November 17, 2014

HomeCooking: November Edition


It's cold out. That's a good thing. Fall is my favorite time of the year for getting busy in the kitchen. I started getting serious about making ramen and pho last year and I now feel pretty confident that I make damn good renditions of each for a home cook. Pictured above, a riff on Ed Lee's recipe for chicken and country ham pho. Lee's recipe calls for a super clean and delicate broth that is made simply from chicken, blackened onions and ginger, peppercorns, and a little star anise. This stuff will make your kitchen smell awesome on a cold Saturday afternoon with football on in the background.
I also tried my hand again at Ivan Orkin's shio ramen. Orkin's broth is dashi-based-there's a good bit of dried fish used to make this stock. Yes, one does get well-acquainted with the frozen dried fish aisle at Buford Highway Farmer's Market when shopping for this dish. It is definitely different than the rich pork flavor of a traditional Tonkotsu ramen.There are seven separate components to this bowl of ramen, preparation is best spread out over a couple of days as you have to make an overnight dashi, a soffrito,  pork belly that cures overnight, etc. I'm not sure it's always worth it, and I was certainly  more enthusiastic about the effort it took when I first made this ramen last winter. That being said, for ramen at home on a Sunday night, it pretty much kicks ass.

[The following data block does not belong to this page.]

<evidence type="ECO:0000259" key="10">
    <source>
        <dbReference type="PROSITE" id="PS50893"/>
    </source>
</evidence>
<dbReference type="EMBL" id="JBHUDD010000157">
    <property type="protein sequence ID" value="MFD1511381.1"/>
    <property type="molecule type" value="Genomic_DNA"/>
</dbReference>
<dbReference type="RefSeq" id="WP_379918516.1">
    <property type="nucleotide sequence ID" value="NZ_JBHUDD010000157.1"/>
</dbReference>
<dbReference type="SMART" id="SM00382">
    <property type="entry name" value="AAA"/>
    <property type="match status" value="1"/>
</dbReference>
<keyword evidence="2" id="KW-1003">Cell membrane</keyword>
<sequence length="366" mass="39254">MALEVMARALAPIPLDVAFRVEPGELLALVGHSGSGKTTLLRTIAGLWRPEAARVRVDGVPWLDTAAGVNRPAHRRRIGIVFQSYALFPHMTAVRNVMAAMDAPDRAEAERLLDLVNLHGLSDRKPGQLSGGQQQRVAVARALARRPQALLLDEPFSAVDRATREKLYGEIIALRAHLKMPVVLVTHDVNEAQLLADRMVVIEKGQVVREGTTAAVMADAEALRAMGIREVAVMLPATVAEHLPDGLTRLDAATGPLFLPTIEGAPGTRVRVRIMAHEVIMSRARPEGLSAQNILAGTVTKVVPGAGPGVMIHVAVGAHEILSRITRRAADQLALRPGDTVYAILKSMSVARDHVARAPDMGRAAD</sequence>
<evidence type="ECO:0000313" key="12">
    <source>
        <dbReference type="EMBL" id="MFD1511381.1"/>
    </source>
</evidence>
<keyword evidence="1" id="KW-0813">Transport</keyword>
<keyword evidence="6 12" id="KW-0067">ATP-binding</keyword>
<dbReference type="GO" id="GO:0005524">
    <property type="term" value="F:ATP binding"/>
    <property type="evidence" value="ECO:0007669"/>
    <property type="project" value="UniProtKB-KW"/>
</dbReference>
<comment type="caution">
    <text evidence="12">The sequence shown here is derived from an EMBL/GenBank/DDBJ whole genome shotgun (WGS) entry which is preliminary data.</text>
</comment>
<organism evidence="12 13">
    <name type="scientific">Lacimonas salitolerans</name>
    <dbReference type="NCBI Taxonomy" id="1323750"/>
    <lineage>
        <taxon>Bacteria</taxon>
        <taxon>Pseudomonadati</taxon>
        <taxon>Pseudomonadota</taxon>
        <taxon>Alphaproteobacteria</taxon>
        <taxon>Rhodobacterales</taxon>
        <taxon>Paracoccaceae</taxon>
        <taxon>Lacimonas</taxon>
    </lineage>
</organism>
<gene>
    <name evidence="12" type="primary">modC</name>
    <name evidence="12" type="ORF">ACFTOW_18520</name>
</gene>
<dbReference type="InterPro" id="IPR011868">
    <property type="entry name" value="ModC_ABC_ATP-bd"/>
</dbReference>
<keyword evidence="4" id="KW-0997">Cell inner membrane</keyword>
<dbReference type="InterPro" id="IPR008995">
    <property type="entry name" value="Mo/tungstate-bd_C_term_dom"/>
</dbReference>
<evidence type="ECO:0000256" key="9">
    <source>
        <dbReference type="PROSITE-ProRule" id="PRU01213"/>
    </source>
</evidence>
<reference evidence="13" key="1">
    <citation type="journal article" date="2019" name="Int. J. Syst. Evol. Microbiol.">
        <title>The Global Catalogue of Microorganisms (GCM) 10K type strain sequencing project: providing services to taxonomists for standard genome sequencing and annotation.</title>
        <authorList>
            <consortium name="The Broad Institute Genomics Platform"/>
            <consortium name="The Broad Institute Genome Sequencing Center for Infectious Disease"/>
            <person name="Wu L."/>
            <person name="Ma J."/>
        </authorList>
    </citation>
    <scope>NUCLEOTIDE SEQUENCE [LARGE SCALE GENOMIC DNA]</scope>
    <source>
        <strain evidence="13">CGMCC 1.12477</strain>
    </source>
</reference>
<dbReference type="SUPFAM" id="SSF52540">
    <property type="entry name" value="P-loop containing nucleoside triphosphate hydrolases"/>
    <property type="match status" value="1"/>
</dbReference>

I also made a few dishes from Sean Brock's first book, Heritage. I'm a fan of Brock's Charleston eateries and he certainly has cemented his place as a force in new Southern cooking over the last decade. His cookbook is massive, and beautifully laid out, though I can't say I felt the urge to make many of the recipes at first glance. Anyway, I took a shot on a couple of dishes including the hearty farrotto with kale pictured above that uses farro in a risotto-like preparation. A nice vegetarian meal option for cooler weather and farro is quickly becoming one of my new favorite grains.
Another one from the Brock book: grilled and smoked chicken wings with a burnt scallion bbq sauce. These were addictive. Grilled for a few minutes on each side, and then smoked over the same coals for about 10 minutes. The burnt scallion bbq sauce is going to be a mainstay in my house now.
Honey glaze roast duck. Another Ed Lee jam. Lee recommends scoring the skin of the raw duck and ladling boiling water over it prior to roasting. The boiling water bath releases a good bit of fat and allows you to get a nice crisp skin during the roasting process. Winner!

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